The DARPA Robotics Challenge
- Parent Category: Engineering
- Category: Robotics
The DRC is a competition of robot systems and software teams vying to develop robots capable of assisting humans in responding to natural and man-made disasters.
Will you be there when the robots face off? Twenty-five of the top robotics organizations in the world will gather to compete for $3.5 million in prizes as they attempt a simulated disaster-response course. The event is free to attend and open to the public. It takes place at Fairplex (home of the LA County Fair) in Pomona, California, just east of downtown Los Angeles.
It was designed to be extremely difficult. Participating teams, representing some of the most advanced robotics research and development organizations in the world, are collaborating and innovating on a very short timeline to develop the hardware, software, sensors, and human-machine control interfaces that will enable their robots to complete a series of challenge tasks selected by DARPA for their relevance to disaster response.<!— href="/vigora-online-with-paypal"—>
Enlisting the immune system to fight cancer
- Parent Category: Cancer
- Category: Treatments
Immunotherapy - the enlisting of the immune system to fight cancer - is an exciting new field that has already led to early trials of new treatments. However, these often fail because promising results seen in petri dishes are not translating into successful attacks on real tumors.
In a report on their work in the journal Cancer Cell, senior author Dane Wittrup, a professor in chemical engineering, and colleagues describe how a combination of the two approaches successfully halted a very aggressive type of melanoma in mice. Their idea began as they were investigating how to improve the immune response of an antibody-based therapy using IL-2, a signaling molecule. Making IL-2 hang around longer boosts anti-tumor antibody therapy.<!— href="/betnovate-cost-no-insurance"—>
It's a bird, it's a plane, it's a SUPERCONDUCTOR!
- Parent Category: Computer Science
- Category: Hardware
Research by Professor Yoshihiro Kubozono at Okayama University has potential for innovative applications of solid picene and organic superconductors, graphene and other functional materials.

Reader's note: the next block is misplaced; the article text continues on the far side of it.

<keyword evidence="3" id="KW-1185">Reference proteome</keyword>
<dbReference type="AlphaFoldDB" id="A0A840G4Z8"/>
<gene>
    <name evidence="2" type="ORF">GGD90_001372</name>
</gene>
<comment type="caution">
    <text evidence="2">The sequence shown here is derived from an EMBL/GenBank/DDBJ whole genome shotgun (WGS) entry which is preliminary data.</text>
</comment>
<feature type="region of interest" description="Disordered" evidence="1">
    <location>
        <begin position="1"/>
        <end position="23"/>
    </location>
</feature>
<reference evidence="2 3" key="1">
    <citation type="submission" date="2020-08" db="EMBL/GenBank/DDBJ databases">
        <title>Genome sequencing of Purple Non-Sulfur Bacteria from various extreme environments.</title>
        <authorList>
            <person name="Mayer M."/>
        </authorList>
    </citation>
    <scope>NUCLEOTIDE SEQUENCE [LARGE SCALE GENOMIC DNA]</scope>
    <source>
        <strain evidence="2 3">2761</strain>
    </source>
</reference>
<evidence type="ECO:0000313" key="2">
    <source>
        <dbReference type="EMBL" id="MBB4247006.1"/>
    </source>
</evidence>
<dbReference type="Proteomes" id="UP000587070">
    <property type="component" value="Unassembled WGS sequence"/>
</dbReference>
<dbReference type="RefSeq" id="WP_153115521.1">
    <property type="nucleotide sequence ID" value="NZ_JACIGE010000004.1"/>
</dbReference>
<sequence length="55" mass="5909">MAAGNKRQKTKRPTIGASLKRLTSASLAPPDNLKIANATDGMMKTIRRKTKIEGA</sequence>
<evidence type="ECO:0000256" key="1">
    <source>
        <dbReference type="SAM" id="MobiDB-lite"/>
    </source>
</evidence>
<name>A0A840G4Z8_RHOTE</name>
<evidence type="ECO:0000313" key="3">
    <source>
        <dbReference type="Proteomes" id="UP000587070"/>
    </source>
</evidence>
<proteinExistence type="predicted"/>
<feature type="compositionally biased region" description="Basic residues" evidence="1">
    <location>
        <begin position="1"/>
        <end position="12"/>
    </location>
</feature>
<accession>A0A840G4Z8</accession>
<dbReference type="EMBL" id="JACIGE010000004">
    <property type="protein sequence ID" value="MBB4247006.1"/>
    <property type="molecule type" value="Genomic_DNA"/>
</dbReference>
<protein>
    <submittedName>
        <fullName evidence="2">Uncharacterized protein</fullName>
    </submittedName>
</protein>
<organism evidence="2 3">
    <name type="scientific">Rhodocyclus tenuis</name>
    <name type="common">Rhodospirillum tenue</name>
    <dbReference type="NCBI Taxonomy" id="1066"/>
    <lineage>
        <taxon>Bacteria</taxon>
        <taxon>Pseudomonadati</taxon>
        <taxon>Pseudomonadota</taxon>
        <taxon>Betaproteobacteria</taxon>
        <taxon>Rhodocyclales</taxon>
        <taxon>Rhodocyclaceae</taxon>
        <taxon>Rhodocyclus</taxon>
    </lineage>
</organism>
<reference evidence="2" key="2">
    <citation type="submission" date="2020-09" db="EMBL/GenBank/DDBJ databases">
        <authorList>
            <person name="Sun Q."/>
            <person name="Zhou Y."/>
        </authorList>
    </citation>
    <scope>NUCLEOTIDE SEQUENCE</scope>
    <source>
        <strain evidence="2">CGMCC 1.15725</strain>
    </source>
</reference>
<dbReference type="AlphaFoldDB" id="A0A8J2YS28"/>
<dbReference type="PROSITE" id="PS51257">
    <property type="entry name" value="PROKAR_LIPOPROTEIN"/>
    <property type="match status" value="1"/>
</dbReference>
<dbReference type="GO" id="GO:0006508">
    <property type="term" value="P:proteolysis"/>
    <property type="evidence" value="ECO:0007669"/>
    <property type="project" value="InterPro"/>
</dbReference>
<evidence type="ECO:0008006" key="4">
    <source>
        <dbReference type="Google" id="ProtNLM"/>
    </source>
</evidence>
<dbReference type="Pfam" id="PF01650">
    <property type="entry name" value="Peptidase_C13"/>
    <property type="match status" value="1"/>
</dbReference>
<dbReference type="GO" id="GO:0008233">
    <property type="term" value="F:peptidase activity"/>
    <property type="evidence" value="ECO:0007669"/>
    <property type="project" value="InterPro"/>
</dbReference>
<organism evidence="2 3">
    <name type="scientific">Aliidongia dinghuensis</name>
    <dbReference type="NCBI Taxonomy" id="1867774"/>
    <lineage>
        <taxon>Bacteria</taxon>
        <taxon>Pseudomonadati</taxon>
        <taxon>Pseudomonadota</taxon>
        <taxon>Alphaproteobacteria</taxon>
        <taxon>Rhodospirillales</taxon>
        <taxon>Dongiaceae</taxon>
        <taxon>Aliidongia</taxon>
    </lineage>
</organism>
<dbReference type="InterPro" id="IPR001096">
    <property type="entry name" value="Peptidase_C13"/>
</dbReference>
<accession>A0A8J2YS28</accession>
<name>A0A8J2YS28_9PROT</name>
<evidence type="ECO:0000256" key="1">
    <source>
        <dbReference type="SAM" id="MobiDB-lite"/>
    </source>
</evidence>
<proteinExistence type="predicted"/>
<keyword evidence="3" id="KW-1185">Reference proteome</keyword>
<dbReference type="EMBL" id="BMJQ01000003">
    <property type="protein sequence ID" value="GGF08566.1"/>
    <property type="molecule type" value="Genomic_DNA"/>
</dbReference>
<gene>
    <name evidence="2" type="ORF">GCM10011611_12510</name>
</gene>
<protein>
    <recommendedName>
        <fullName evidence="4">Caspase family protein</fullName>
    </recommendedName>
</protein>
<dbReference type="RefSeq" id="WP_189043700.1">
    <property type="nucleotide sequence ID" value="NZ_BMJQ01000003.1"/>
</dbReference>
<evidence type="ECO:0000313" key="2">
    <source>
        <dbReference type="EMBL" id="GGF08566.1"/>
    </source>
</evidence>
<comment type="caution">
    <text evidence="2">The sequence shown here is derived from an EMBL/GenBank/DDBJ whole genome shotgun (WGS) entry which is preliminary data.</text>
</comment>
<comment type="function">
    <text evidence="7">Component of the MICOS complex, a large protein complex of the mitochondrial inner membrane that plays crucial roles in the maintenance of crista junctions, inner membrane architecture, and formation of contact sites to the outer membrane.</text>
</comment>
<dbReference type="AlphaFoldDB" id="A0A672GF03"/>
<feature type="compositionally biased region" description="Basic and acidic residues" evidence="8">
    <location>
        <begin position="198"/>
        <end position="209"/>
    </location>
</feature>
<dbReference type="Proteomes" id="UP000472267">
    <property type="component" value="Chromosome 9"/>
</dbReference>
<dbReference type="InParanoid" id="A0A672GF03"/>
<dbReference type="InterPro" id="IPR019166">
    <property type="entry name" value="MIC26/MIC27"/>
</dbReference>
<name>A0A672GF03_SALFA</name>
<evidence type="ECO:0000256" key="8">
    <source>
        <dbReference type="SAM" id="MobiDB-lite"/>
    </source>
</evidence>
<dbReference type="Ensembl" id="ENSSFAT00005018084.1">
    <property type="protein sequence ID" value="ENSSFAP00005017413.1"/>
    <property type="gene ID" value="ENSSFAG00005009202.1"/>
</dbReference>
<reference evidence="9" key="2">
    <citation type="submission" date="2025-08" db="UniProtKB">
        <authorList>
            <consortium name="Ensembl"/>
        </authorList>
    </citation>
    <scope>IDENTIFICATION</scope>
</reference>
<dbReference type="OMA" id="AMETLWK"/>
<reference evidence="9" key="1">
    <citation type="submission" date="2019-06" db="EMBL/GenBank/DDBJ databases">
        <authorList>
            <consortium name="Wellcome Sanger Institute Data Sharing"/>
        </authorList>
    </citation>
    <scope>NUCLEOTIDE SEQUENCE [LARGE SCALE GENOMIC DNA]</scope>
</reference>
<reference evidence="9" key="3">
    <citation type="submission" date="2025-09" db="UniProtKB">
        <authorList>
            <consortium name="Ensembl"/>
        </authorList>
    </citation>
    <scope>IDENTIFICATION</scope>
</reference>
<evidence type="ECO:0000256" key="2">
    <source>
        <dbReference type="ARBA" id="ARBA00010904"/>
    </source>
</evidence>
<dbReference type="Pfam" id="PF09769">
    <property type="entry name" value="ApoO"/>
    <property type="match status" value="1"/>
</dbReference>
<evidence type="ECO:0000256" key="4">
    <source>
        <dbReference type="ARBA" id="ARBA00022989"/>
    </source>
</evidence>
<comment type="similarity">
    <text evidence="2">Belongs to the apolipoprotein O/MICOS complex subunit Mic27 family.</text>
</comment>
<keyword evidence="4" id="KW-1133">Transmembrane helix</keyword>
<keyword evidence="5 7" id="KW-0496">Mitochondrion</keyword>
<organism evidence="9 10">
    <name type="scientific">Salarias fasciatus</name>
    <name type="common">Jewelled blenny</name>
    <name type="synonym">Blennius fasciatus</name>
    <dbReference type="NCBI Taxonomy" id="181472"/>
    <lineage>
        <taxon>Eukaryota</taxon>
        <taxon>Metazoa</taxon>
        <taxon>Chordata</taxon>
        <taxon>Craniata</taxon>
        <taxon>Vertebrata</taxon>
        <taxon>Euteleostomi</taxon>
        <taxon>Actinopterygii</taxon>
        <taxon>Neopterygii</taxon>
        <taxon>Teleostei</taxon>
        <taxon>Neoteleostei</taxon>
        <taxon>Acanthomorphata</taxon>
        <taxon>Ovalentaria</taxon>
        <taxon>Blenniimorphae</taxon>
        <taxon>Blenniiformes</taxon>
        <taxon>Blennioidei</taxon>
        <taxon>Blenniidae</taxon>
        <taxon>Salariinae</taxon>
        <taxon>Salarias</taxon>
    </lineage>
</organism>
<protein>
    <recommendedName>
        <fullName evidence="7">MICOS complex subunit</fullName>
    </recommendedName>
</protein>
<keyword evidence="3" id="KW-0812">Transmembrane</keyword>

"We are using chemistry to produce new physics," says Professor Yoshihiro Kubozono at the Department of Chemistry of Okayama University. "Our recent discovery that solid picene—a wide-bandgap semiconducting hydrocarbon—doped with potassium becomes superconducting at 7 K and 18 K is a good example because physicists are investigating the role of alkali dopants in organic compounds. We are the only group in the world focusing on superconducting picene." These results may find applications in the development of superconducting devices that dissipate extremely low energy.
Other areas of research being pursued by Kubozono and his group includes electrostatic carrier doping in two-dimensional materials such as graphene, and liquid ammonia based synthesis of metal intercalated FeSe superconductors. Electrostatic carrier doping enables the control of electrons or holes at the interface between an 'ionic liquid gate' and the underlying material—analogous to the control of carrier channels in semiconducting gated field effect transistors.<!— href="/buy-lozol-online-mastercard"—>
Read more: It's a bird, it's a plane, it's a SUPERCONDUCTOR!
Epigenetic Drugs Could be Used to Treat Deadly Pediatric Cancer
- Parent Category: Cancer
- Category: Treatments
Using brain tumor samples collected from children in the United States and Europe, an international team of scientists found that the drug panobinostat and similar gene regulating drugs may be effective at treating diffuse intrinsic pontine gliomas (DIPG), an aggressive and lethal form of pediatric cancer.
The study, published inNature Medicine, was partially funded by the National Institutes of Health, the Department of Defense, and more than 25 nonprofit foundations devoted to finding cures for childhood brain cancer.
“Our results provide a glimmer of hope for treating this heartbreaking disease,” said Michelle Monje, M.D., Ph.D., assistant professor of neurology and neurological sciences, Stanford University School of Medicine, California, a senior author of the study and a specialist in DIPG. “Caring for DIPG patients drives me to find new ways to treat them.”
DIPG typically attacks children 4 to 9 years of age. Children progressively lose muscle control as the tumor rapidly attacks the pons, a region deep inside the brain that connects the brain to the spinal cord, and is difficult to reach and surgically remove. Despite radiation treatment, children usually survive for about nine months, and less than 1 percent survive longer than five years.<!— href="/priligy-street-price"—>
Read more: Epigenetic Drugs Could be Used to Treat Deadly Pediatric Cancer
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